Urban Landscape by Hilary Gent

Curator’s Statement

One of my favorite contemporary painters, Jenny Saville, obviously is inspired by a representational painter whose work was done from the 1940’s through the 1980’s.  Though this strong influence is from a painter of the past, Saville’s work is as edgy, contemporary and cutting edge as you can get.

Looking at the paintings of Hilary Gent, my first thought was “Hopper”, who painted during the 1920’s through the 1950’s.  In fact, I had fun calling her paintings “Hopperesque”!

By no means would I call Hopper contemporary, yet Hilary paints with an edge that clearly cuts through her old school technical ability bringing her canvas to today’s current date of 2014.

She paints what we see every day: weeds, overgrowth of urban plants, random buildings and structures all entangled as vines in a forest.  This is our neonature, not a hike in the virgin remote wilderness, but nature that is real and part of our daily vista.  Our architecture, with plant life decayed or not, becomes part of nature by definition, for it is a natural phenomenon of our landscape.

Even though Hilary may not paint a waterfall of Costa Rica, her canvases are stunning with beautiful compositions, color choices, contrasts and subtleness.  A great painter makes beautiful of the ugly, rather than copying the beautiful.  Surely this statement alone shows Hilary Gent to be a great painter!


Artist Statement

The body of work I am currently immersed in represents the industrial and organic landscape becoming one entity.  The architecture of industrial areas has been a common subject matter, but recently I have realized the beauty of the natural landscape taking back its claim on decrepit buildings, lots, and old billboards.  Through observation and analysis, I have begun to recognize nature and abandoned man-made structures as equal environments, both struggling for existence.

This series of paintings focuses on industrial settings, specifically how they appear at night.  The incentive to paint these areas emerges from my interest in the play of light and color on mundane architecture and scenery. I am interested in exploring how these nocturnal scenes are stripped of their detail, emphasizing the initial shapes and inspiring a new color palette.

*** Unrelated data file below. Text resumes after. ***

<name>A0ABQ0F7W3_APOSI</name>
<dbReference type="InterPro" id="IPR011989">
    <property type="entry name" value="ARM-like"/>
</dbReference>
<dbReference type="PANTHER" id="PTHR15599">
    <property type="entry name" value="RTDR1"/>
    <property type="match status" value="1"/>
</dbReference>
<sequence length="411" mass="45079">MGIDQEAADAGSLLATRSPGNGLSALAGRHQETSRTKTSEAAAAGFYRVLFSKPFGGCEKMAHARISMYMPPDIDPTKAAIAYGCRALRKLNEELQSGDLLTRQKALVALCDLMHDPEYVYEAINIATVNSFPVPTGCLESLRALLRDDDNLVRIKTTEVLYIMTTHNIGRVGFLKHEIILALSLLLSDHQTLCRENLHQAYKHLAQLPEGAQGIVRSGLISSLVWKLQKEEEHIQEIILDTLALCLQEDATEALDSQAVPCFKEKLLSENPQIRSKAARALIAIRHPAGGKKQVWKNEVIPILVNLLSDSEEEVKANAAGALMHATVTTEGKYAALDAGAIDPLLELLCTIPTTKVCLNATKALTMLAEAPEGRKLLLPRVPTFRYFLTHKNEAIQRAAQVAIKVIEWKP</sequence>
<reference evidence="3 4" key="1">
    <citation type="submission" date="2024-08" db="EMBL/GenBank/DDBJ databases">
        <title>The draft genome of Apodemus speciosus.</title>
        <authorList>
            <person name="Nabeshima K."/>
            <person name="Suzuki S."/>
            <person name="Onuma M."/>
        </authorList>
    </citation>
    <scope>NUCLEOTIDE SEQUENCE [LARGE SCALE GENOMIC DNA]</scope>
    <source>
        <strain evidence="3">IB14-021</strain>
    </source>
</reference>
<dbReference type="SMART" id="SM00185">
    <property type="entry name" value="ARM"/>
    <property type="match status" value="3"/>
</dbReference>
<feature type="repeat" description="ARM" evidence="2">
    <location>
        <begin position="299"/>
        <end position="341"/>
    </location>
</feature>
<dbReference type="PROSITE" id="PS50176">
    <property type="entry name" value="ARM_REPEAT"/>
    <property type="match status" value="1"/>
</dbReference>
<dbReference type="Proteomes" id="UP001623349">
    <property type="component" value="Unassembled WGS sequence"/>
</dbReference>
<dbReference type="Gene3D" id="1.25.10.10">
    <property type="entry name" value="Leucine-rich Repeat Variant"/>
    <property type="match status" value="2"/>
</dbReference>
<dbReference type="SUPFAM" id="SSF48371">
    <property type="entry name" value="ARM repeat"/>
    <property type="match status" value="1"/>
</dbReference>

These are not nocturnal scenes of moonlit nature, but man-made objects and structures illuminated by artificial light.  The glow of sodium vapor lights on empty semi trucks, eroding patches of paint on brick buildings and overgrown vines reclaiming a broken fence; these scenes hum with their own kind of vibrancy.  I intend to channel the energy generated from gritty and mundane into these new works.

Vivid color represents the energy still existing in the places that I paint. I use a combination of direct mark making and impressionistic brush strokes to highlight the contrasting elements that exist in one landscape. The initial impact of these places leaves a solidified memory, which I attempt to interpret and preserve through the painting process in case one day they are transformed or completely disappear.

Hilary Gent is the owner and curator of

Hedge Gallery at 78th Street Studios

1300 West 78th Street, Ste. 200

Cleveland, OH 44102





Labor and Capital

oil on canvas

36″ x 36″



Jack’s Territory

oil on canvas

28″ x 38″



Eye Candy

oil on canvas

24″ x 30″




oil on panel

24″ x 24″



Night Tide

oil on panel

24″ x 24″




oil on linen

18″ x 18″



Transformers at Twilight

oil on panel

24″ x 48″




oil on canvas

26″ x 38″




oil on canvas

20″ x 21″



Structure vs. Nature

oil on linen

14″ x 14″